This month I enjoyed a lovely week with my mother and step-father, during which we drove down to Key West, FL. Flipping through the tourist book in the hotel, I was surprised to see this:
I’ve been writing for Sociological Image for over six years now and, as a result, it takes a lot to shock me. Well, you got me, Ripley’s! I did not know that we were still marketing racial or ethnic others as “oddities.” At least not this blatantly.
The women who have historically practiced this neck lengthening illusion (what you are seeing is a depressed collar bone, not a longer neck) are a Burmese ethnic minority called Kayan or Padaung. As late as the early 1900s, Europeans and Americans were kidnapping “Giraffe-necked women” and forcing them to be exhibits in zoos and circuses. Promotional materials from that era look similar. Here’s an example:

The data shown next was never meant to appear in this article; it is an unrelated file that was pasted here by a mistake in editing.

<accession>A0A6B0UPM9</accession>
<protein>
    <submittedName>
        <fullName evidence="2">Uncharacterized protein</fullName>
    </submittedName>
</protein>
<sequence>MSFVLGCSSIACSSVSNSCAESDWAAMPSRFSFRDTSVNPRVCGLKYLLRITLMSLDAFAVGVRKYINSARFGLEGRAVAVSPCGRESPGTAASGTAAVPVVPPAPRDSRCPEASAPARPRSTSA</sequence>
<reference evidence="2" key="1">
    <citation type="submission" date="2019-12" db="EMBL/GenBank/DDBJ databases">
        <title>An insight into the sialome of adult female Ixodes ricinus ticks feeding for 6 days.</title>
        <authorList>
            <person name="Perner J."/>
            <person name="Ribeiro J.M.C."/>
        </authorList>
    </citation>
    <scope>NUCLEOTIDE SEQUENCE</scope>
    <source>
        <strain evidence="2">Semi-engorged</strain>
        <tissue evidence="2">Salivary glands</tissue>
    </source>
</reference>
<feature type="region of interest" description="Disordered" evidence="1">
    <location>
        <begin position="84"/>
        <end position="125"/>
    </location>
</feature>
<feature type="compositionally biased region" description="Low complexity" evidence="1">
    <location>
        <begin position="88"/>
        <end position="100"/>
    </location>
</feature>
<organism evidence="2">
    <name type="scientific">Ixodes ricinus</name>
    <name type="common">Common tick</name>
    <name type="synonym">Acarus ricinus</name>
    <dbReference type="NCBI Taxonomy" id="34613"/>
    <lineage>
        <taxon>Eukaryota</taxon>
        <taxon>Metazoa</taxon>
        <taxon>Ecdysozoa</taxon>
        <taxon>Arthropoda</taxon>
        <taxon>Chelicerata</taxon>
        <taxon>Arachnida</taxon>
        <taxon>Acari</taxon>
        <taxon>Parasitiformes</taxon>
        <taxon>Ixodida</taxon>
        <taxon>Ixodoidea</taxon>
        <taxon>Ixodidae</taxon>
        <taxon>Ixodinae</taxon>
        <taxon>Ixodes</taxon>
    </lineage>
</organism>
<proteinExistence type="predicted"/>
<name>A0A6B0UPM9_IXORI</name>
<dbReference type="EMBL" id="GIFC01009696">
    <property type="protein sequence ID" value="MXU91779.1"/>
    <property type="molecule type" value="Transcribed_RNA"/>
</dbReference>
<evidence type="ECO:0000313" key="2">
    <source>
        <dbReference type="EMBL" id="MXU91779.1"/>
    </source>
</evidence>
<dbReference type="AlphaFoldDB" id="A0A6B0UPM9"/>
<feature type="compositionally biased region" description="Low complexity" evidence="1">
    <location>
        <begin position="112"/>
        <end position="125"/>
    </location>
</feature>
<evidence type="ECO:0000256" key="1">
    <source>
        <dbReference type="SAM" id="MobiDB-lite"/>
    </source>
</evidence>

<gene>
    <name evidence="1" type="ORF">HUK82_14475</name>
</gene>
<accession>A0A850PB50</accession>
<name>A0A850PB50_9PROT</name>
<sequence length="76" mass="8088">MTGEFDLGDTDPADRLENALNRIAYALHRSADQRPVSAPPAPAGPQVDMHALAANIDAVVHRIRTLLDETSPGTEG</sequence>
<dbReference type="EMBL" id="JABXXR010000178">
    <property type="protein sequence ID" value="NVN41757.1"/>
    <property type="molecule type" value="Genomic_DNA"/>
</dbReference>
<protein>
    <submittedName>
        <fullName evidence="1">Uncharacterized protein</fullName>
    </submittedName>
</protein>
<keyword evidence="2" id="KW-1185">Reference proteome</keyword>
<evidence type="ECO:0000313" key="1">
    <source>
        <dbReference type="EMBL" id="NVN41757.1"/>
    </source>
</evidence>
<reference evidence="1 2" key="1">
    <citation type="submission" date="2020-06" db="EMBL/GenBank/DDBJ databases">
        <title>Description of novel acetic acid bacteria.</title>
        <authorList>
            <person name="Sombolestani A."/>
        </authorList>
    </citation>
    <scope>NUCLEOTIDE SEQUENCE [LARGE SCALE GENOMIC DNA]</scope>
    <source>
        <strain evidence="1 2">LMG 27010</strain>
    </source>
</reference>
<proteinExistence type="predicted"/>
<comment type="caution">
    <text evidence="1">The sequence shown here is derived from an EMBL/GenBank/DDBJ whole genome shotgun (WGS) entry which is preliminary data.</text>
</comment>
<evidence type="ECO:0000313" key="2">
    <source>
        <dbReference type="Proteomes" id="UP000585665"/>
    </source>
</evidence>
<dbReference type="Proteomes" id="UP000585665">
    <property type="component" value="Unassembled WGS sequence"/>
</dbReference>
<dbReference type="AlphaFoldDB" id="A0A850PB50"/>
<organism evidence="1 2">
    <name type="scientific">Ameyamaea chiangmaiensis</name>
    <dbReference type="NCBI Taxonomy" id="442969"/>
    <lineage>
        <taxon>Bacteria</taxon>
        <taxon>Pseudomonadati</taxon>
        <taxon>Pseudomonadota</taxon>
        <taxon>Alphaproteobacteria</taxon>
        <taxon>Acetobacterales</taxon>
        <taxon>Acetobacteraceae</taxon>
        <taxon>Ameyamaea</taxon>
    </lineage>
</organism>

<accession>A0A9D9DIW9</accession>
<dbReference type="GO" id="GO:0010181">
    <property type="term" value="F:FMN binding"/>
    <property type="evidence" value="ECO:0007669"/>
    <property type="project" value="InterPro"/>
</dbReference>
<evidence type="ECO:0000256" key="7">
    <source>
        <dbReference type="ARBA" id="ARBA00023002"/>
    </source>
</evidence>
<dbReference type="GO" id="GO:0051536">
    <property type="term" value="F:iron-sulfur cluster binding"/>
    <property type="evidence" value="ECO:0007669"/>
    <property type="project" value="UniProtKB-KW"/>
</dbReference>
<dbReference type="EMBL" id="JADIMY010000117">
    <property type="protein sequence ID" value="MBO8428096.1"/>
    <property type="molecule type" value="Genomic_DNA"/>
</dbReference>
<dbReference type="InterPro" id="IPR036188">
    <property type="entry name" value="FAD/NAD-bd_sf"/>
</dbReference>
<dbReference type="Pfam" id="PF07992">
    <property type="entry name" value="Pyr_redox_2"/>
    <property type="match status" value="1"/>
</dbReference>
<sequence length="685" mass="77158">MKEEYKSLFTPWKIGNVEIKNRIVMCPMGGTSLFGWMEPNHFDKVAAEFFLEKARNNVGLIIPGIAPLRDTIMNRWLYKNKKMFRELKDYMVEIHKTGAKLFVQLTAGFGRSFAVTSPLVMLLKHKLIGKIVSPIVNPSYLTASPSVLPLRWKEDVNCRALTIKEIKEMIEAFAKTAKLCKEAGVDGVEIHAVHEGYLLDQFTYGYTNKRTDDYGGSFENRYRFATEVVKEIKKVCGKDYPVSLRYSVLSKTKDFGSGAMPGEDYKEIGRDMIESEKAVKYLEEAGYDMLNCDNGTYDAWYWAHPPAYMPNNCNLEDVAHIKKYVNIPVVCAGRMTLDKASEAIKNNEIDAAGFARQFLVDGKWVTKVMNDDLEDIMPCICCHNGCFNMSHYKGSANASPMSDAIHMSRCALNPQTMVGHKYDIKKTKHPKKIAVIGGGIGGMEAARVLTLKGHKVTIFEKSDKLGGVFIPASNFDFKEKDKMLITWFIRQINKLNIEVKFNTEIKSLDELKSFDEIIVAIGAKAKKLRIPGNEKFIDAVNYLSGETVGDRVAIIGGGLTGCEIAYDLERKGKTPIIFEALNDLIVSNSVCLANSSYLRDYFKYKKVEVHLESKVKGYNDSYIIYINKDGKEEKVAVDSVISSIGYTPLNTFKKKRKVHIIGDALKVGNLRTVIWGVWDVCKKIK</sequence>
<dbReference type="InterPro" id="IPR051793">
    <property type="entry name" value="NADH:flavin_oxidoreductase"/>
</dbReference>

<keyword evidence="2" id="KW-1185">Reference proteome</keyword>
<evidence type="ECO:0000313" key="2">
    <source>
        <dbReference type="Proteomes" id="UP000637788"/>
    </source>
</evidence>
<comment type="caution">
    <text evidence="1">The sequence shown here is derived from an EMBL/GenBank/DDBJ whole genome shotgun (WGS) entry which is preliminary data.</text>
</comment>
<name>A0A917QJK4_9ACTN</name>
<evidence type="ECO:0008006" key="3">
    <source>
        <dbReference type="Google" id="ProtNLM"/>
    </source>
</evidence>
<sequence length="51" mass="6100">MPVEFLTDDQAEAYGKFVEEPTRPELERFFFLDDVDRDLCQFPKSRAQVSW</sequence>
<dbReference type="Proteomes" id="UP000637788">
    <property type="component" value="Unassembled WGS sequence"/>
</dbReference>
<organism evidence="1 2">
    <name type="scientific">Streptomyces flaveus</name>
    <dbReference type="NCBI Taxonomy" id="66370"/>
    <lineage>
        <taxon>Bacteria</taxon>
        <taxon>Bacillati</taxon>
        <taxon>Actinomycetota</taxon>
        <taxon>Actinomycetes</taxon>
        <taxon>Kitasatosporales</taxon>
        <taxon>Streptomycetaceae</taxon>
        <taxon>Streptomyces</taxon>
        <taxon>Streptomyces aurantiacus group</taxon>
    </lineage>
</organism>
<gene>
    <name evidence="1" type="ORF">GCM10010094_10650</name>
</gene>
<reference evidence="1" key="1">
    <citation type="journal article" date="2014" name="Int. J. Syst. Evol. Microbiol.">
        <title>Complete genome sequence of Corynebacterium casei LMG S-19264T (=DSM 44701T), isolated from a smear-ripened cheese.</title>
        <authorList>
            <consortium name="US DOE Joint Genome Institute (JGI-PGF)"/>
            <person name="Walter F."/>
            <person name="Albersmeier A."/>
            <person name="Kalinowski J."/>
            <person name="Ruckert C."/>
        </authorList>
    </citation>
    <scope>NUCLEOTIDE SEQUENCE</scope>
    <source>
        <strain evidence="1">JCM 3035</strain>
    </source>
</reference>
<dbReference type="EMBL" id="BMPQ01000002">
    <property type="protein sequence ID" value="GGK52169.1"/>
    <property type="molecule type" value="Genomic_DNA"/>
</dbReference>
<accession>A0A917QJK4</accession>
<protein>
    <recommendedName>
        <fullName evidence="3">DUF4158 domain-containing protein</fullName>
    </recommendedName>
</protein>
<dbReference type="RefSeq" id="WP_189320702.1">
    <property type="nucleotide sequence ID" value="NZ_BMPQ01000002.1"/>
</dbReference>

I knew that Westerners still traveled to the communities where Kayan people live to see them “in their natural habitat” (sarcasm) and I’ve argued previously that this is a case of racial objectification. I had no idea, however, that we still featured them as grotesque curiosities. Ripley’s Believe It or Not!: “Proudly freaking out families for over 90 years.” Taking that tradition thing really seriously, I guess.
A slideshow of members of the punk scene in Burma, however, offers another version of cultural appropriation. Their fashion is clearly inspired by the punk scenes of Britain and the U.S., which started in the 1970s.